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TREASURIES-Yields climb as France's Bayrou pulls out from French elections
February 22, 2017 / 4:49 PM / 9 months ago

TREASURIES-Yields climb as France's Bayrou pulls out from French elections

    By Gertrude Chavez-Dreyfuss
    NEW YORK, Feb 22 (Reuters) - U.S. long-dated Treasury debt
yields rose from two-week lows on Wednesday, after French
centrist presidential candidate Francois Bayrou pulled out of
the elections in France and offered an alliance with independent
candidate Emmanuel Macron.
    This meant that Macron together with Bayrou's support will
have a better chance of defeating leading far-right presidential
candidate Marine Le Pen, who has vowed to lead France out of the
European Union, analysts said.
    Yields on German Bund bonds and U.S. Treasuries rose on the
news since there was less of a search for safety given the
perception of Le Pen's reduced chances at winning the
presidency, said Lou Brien, a market strategist at DRW Trading
in Chicago.
    "That latest development should be enough to push Macron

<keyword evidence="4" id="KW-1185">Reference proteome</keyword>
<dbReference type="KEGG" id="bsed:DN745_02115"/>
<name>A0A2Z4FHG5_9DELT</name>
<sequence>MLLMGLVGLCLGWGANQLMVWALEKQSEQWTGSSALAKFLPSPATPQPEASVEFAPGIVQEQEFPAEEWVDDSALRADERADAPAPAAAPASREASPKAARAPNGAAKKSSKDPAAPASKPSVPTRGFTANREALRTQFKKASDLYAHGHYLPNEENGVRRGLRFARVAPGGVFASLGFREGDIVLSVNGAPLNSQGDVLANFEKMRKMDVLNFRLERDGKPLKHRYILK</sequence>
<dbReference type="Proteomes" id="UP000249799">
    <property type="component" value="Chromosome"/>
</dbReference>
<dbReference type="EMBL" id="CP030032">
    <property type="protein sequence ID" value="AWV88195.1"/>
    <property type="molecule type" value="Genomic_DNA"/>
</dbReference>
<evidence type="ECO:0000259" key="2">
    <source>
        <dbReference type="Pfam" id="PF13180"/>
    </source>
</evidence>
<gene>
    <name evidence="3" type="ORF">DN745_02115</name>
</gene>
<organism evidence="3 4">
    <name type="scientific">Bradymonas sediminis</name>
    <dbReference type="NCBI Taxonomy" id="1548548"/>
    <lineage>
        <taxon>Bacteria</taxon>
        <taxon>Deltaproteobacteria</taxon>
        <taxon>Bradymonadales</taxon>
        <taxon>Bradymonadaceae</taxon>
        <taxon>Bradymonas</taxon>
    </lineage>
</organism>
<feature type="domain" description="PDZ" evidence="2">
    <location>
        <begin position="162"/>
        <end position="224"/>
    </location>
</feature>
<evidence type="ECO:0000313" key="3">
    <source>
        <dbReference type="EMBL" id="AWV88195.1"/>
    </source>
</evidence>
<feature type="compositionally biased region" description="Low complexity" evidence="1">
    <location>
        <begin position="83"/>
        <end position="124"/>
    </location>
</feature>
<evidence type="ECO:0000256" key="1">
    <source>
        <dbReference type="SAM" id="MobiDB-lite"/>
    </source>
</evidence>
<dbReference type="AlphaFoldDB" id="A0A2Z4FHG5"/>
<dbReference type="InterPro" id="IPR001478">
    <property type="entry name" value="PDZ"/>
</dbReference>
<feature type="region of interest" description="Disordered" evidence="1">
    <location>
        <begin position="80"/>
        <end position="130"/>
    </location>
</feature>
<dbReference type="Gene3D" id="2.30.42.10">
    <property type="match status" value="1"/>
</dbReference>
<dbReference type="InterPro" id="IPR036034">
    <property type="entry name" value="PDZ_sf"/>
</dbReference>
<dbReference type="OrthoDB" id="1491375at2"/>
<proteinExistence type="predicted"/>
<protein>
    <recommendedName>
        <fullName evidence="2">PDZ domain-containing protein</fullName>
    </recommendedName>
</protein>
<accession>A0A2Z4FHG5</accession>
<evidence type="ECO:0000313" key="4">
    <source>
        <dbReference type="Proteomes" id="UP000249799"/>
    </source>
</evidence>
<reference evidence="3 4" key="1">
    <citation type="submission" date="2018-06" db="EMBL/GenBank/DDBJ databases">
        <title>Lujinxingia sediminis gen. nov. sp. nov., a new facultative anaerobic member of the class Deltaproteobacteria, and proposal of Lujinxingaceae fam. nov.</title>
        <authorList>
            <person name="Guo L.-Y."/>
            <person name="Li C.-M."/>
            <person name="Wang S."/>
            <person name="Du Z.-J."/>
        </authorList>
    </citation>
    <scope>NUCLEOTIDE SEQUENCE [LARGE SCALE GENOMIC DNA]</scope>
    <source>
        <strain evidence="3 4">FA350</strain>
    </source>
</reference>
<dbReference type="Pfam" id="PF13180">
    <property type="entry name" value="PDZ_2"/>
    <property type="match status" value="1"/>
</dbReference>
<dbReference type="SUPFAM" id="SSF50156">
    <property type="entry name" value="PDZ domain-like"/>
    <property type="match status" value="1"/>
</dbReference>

back into the second place of the first round, or maybe even the
first place," he added.
    U.S. Treasuries have been sensitive of late to global
developments such as the French elections, whose first round is
in April. Increased prospects of a Le Pen victory have tended to
weigh on yields on German, French and British bonds and
sometimes have a knock-on effect on Treasuries.
    In morning trade, U.S. 10-year notes             were last
flat in price to yield 2.429 percent. But 10-year yields have
recovered most of their losses. They fell as low as 2.391
percent, their weakest level since Feb. 9.
    U.S. 30-year bond             prices were down 3/32,
yielding 3.043 percent, up from Tuesday's 3.037 percent. Yields
earlier dropped to 2.999 percent, their lowest in two weeks.
   In the United States, investors are looking to the release of
the latest Federal Reserve minutes for clues about the timing of
the next interest rate hike.
    Fed Chair Janet Yellen said last week that a rate increase
would be considered at every policy meeting, leading people to
speculate that the next would be in March.

 (Reporting by Gertrude Chavez-Dreyfuss; Additional reporting by
Sam Forgione Editing by W Simon)

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